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August 14, 1948


Author Affiliations

Winston-Salem, N. C.

From the Departments of Pediatrics and Internal Medicine of the Bowman Gray School of Medicine of Wake Forest College and the Pediatric Service of the North Carolina Baptist Hospital.

JAMA. 1948;137(16):1356-1361. doi:10.1001/jama.1948.02890500004002

The prevalence, severity and high mortality of tick typhus (table 1) in the Eastern states are not generally appreciated. It is probable that the actual incidence is much higher than the number of cases would suggest. In our series of 27 patients in the pediatric age group there have been 7 deaths, a death rate of 26 per cent. Our series is probably made up largely of cases of unusual severity, since most of the patients were referred to our hospital because their condition was critical. During this same period (1943 to 1946) the national mortality rate for patients less than 39 years of age was 12 per cent. The mortality rate in North Carolina during the past two years was 31 per cent, a figure comparable to ours.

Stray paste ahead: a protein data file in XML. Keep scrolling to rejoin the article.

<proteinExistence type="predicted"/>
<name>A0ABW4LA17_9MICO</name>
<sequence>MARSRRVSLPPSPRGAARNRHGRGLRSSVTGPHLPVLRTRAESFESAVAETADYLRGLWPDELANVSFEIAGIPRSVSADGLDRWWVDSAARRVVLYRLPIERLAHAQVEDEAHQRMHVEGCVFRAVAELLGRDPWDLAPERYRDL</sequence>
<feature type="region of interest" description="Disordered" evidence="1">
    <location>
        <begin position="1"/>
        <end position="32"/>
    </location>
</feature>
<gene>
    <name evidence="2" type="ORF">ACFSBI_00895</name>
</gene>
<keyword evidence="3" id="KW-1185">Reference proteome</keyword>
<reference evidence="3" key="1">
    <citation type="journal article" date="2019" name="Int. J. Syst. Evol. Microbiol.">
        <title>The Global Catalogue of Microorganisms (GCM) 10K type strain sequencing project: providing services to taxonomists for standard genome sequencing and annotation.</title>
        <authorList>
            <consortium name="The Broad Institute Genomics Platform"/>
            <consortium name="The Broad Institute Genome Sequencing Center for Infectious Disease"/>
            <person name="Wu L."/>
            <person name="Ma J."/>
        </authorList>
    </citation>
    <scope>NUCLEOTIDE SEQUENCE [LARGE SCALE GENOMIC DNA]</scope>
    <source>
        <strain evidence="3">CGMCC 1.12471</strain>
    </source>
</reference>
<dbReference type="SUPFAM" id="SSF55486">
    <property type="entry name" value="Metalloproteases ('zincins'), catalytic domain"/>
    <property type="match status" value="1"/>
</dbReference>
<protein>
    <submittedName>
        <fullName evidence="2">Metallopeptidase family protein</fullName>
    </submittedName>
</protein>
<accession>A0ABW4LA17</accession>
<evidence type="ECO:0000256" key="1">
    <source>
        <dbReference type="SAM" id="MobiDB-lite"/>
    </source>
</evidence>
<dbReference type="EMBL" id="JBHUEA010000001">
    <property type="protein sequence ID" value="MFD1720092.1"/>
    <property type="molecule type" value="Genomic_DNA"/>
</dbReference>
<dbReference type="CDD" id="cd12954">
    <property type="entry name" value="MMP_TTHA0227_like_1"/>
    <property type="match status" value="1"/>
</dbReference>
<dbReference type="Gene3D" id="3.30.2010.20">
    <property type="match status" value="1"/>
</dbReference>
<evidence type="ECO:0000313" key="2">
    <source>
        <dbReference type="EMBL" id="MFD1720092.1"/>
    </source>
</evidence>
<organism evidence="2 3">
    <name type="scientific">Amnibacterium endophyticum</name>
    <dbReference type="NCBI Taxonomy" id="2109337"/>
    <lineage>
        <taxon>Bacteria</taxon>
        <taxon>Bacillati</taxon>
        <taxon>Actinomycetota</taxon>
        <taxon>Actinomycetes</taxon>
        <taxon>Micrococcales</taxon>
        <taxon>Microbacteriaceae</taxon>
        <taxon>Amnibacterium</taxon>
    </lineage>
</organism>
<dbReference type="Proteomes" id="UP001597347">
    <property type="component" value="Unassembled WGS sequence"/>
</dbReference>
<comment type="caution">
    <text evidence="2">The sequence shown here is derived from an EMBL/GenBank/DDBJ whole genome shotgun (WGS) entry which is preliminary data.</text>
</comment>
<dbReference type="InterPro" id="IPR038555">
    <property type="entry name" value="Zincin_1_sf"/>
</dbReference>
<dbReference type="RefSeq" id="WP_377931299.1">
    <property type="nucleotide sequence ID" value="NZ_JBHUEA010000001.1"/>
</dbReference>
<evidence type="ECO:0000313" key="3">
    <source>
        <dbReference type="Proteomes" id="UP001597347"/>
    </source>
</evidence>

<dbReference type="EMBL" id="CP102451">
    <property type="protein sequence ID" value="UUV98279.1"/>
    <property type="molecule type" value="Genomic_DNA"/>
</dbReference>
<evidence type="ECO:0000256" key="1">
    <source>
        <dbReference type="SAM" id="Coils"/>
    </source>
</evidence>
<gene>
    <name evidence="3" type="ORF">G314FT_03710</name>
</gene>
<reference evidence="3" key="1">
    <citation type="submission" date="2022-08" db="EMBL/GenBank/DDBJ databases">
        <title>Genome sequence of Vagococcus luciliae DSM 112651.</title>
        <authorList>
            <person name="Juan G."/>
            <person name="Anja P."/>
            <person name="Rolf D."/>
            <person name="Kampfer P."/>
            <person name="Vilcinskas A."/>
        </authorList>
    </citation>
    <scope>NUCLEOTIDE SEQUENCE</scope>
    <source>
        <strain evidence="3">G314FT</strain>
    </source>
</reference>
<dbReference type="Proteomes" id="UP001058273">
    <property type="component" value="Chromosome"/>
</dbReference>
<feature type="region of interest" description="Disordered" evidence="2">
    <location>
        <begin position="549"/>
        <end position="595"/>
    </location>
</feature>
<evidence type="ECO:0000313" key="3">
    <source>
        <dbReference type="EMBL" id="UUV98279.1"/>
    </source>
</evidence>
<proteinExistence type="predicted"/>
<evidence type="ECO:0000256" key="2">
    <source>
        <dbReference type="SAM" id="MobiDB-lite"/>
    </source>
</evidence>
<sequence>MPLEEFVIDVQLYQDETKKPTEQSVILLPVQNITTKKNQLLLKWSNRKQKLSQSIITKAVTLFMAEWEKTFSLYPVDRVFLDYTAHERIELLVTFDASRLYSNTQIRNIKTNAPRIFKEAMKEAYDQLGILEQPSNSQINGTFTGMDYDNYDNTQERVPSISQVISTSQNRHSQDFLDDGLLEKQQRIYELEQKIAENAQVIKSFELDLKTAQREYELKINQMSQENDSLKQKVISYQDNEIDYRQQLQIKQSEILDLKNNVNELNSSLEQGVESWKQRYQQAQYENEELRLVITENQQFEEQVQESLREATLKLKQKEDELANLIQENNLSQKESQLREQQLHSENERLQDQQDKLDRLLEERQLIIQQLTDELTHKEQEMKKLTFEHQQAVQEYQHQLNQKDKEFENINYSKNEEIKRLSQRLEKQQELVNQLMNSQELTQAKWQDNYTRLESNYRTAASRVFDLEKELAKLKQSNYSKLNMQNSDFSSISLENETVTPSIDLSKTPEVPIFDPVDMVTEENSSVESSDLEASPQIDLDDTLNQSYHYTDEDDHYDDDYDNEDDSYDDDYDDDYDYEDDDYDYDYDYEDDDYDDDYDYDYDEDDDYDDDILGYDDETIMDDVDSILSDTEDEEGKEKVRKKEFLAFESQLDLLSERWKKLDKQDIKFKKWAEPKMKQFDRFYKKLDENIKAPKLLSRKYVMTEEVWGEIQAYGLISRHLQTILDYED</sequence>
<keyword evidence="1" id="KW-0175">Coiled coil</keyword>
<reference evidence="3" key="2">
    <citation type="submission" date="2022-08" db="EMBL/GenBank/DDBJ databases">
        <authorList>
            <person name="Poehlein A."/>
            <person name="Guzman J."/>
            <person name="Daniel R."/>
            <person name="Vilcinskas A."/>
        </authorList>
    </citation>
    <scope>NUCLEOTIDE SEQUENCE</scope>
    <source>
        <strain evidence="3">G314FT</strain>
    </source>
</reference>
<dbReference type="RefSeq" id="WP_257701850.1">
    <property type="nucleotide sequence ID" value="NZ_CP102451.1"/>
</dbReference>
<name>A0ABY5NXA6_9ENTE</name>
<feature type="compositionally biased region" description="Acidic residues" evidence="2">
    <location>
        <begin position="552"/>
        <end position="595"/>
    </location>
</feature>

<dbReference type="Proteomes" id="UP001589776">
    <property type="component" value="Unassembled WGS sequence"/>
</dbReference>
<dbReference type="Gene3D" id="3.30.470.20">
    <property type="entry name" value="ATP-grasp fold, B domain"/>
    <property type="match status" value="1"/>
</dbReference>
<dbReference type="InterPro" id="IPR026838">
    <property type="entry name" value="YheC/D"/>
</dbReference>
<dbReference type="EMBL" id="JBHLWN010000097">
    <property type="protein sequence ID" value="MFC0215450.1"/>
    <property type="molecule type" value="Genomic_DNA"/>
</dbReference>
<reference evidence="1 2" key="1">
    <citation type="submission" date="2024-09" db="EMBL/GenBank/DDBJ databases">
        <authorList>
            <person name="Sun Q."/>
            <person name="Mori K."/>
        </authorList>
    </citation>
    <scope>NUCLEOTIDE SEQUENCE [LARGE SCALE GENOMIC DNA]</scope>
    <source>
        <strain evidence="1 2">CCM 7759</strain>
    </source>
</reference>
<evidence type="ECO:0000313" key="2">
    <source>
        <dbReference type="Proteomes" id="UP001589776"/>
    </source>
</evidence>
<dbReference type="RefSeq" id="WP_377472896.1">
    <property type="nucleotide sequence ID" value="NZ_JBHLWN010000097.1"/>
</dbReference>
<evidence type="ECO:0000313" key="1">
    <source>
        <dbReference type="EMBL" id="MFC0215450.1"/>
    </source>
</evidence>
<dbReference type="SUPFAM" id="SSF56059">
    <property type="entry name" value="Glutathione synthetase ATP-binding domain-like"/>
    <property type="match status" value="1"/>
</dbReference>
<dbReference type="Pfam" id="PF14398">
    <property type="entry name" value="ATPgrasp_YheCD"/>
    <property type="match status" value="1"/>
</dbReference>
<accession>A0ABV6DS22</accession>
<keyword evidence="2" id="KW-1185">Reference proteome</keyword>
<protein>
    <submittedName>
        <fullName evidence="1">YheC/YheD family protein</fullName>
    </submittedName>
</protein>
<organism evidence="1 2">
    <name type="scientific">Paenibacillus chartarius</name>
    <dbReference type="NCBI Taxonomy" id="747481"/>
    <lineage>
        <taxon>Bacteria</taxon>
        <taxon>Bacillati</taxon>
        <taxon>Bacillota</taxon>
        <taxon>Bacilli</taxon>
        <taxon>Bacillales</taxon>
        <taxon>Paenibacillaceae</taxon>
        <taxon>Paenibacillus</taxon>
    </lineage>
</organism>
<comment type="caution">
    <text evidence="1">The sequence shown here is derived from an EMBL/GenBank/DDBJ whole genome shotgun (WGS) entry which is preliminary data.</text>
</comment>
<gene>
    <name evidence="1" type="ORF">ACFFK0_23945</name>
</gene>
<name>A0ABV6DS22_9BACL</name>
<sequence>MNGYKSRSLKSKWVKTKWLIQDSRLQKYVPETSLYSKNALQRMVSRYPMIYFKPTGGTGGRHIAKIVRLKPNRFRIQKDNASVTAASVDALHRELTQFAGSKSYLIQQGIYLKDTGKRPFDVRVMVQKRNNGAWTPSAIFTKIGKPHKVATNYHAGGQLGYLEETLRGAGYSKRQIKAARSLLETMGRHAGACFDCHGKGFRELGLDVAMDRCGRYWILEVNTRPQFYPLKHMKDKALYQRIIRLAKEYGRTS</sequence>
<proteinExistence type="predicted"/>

There are two possible explanations of the high death rate in North Carolina. The strain of the organism may be unusually

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